I got a job as a hydrographer with the Los Angeles Department of Water and Power, measuring snow in the winter so they could predict how much water would be available in the spring and summer. Some days I would ski 50 miles for work.

On weekends, we would set up rope tows and let people use them for free. I was still working for the water department; Roma and I barely had enough money for food. So one day I asked Roma to put out a cigarette box and get skiers to donate whatever they could. We made $15 that first day -- a lot of money for the time.

The Forest Service asked for bids to develop Mammoth into a ski area. I took a piece of paper and drew three lines, which were for chairlifts. That was the business plan. They gave me a permit that let me put lifts wherever I wanted in a 40- or 50-mile area of the Eastern Sierras.

This was right after World War II, and I was able to buy four military amphibious-type vehicles -- called Weasels -- at auction. We'd load people into them, and others would hang on to ropes coming off the back, and we'd haul them over the snow to the tows. Everyone would be singing and laughing and having a good time.

I wanted a chairlift, but the banks wouldn't lend me the money. Then Walter Martignoni of United Tramway offered me one of three lifts he had built. I told him I didn't have any money, and he said, "You can give it to me when you get it working." Then I said, "I don't even have money for installation." He said, "I'll help you with that." He was a man of his word.

We built the ski lodge in '53. People would just show up here and work for free, because they loved the place as much as I did. I got most of my ideas from the employees and from the public. I'd stand in line with skiers at the lifts, and they'd tell me what they wanted.

We kept reinvesting profits -- adding lifts and expanding the lodge. In 1965, I decided to go to the top of the mountain. You couldn't use a chairlift, because it was too exposed to the elements; I needed a gondola. I bought one from a Swiss company: millions of dollars and we just shook hands. The gondola started at 9,000 feet and went up to 11,050 feet.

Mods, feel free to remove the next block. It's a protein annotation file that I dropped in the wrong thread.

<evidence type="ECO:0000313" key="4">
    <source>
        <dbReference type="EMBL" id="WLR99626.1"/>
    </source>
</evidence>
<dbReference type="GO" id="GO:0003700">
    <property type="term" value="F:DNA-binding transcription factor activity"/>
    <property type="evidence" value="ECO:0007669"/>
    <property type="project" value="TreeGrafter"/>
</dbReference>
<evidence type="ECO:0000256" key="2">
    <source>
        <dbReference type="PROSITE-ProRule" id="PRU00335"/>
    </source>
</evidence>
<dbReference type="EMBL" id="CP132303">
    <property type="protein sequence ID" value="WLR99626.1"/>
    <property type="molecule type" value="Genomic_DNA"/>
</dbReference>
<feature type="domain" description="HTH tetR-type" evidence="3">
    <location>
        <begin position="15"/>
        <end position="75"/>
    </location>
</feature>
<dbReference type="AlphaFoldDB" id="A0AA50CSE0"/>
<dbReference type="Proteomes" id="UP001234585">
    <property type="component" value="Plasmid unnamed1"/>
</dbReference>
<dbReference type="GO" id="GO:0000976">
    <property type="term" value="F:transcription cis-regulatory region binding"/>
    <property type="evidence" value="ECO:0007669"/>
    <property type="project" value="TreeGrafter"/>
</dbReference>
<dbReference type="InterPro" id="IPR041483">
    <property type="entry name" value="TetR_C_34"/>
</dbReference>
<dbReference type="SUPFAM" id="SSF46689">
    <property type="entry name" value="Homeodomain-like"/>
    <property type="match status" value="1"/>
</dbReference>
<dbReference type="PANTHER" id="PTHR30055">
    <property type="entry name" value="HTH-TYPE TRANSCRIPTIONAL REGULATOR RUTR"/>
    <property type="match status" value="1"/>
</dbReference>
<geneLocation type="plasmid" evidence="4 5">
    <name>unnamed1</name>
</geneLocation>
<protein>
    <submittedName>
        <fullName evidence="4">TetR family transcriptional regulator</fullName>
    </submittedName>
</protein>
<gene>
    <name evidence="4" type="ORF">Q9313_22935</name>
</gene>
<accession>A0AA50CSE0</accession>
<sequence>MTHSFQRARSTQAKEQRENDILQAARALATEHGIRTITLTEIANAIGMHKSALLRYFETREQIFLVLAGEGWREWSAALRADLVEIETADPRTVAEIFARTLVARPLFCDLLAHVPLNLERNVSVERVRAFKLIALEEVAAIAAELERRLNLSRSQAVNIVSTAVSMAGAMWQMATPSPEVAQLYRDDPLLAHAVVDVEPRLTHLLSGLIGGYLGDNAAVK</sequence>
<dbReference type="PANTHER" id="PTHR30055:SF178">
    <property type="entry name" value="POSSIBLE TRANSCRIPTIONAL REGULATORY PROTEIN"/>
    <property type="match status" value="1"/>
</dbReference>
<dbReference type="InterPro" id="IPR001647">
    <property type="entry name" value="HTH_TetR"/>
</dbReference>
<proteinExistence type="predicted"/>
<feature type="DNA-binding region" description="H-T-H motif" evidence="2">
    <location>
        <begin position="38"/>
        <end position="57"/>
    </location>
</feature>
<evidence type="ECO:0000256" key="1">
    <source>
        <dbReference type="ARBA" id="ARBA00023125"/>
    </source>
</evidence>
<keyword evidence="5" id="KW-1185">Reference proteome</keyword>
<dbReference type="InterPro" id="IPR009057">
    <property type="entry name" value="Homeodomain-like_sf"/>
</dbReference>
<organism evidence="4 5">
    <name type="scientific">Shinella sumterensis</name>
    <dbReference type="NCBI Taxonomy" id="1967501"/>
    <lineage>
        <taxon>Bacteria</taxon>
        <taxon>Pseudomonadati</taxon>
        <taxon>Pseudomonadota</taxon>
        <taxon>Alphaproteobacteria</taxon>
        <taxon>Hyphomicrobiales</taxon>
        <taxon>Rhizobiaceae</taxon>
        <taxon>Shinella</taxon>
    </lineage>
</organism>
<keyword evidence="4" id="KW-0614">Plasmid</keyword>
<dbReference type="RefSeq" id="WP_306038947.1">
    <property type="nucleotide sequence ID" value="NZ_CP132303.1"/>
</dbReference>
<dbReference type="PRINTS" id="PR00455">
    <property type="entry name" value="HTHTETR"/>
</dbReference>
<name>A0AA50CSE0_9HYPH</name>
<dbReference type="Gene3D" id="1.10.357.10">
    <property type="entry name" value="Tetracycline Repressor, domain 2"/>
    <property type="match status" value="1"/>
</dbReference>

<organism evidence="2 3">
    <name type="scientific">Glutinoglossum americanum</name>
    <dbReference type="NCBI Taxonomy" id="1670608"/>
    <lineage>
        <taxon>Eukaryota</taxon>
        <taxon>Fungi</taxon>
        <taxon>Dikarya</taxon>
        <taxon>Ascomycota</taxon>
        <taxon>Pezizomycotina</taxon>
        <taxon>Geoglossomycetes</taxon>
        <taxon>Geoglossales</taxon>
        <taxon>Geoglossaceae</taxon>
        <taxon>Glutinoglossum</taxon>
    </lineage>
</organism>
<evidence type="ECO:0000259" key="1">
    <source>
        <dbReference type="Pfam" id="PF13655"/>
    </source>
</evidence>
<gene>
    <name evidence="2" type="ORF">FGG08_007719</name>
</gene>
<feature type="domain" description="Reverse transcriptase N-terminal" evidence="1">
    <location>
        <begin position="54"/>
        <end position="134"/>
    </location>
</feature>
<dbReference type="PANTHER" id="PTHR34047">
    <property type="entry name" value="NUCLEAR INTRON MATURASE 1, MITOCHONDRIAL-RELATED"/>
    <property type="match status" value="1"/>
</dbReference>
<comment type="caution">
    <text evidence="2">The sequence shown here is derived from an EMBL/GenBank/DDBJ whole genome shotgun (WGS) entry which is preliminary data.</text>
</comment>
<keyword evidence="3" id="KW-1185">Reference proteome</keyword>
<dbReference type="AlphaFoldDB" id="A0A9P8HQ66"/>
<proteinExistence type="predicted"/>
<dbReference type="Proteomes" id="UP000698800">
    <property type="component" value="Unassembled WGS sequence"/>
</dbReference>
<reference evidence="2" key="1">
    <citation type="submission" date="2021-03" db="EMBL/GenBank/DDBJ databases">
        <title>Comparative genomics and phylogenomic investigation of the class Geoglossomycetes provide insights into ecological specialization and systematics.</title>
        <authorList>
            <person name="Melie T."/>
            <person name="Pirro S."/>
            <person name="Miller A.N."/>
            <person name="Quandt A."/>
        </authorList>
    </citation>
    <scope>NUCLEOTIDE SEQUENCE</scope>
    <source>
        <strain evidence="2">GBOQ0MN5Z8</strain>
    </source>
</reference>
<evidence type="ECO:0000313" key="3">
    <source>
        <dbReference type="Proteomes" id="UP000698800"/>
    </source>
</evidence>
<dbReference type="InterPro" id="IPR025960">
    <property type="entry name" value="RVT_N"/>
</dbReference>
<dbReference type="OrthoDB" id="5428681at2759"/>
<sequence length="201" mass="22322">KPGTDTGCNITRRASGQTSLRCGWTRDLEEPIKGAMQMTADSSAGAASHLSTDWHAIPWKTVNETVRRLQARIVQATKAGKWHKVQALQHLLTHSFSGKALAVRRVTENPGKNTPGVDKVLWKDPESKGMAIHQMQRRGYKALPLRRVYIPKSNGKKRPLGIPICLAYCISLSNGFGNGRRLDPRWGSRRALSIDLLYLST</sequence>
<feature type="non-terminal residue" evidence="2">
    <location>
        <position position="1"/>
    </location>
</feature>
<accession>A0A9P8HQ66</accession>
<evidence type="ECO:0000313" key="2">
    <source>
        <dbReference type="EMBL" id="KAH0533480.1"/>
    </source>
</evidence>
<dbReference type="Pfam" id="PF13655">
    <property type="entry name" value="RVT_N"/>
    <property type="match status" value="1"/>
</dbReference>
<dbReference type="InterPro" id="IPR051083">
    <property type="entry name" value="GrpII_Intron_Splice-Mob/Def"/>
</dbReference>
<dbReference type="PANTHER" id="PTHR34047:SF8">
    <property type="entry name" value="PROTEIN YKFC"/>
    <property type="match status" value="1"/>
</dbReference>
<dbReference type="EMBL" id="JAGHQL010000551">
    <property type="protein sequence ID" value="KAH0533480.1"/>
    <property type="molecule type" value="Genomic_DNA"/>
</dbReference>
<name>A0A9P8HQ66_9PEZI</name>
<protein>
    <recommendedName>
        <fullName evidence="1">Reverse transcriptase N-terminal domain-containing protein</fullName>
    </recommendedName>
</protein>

In 1991, we had to lay off 150 people, because we had six years of very light snow. Instead of keeping all the best people, I looked at the people that were really able to take care of themselves and let them go first. It worked out, because they ended up doing greater things than they had been doing. It may not have been wise, but that's the way it is with me.

I acquired property in the town of Mammoth Lakes and practically gave it away to people who wanted to come and build a motel or a restaurant or whatever. Our family helped start the hospital and the fire department and the schools. Now we've built a college.

I enjoyed running the business as long as we could do the planning and the building and permits were easy to get. But it got to where there were too many regulations and politicians telling you how to do things. All that got in my hair. I managed to make it to 2005, then I sold.

My hobby now is taking pictures: wildflowers and mountains, rocks and trees. I still ride a motorcycle. I had my knees replaced five months ago, so I hope I'll be skiing again this year.

There's no way to understand my life unless you see where I've spent it. When it's clear and calm on the mountain, there's no more beautiful place in the world.

IMAGE: Bryce Duffy
Last updated: Dec 1, 2008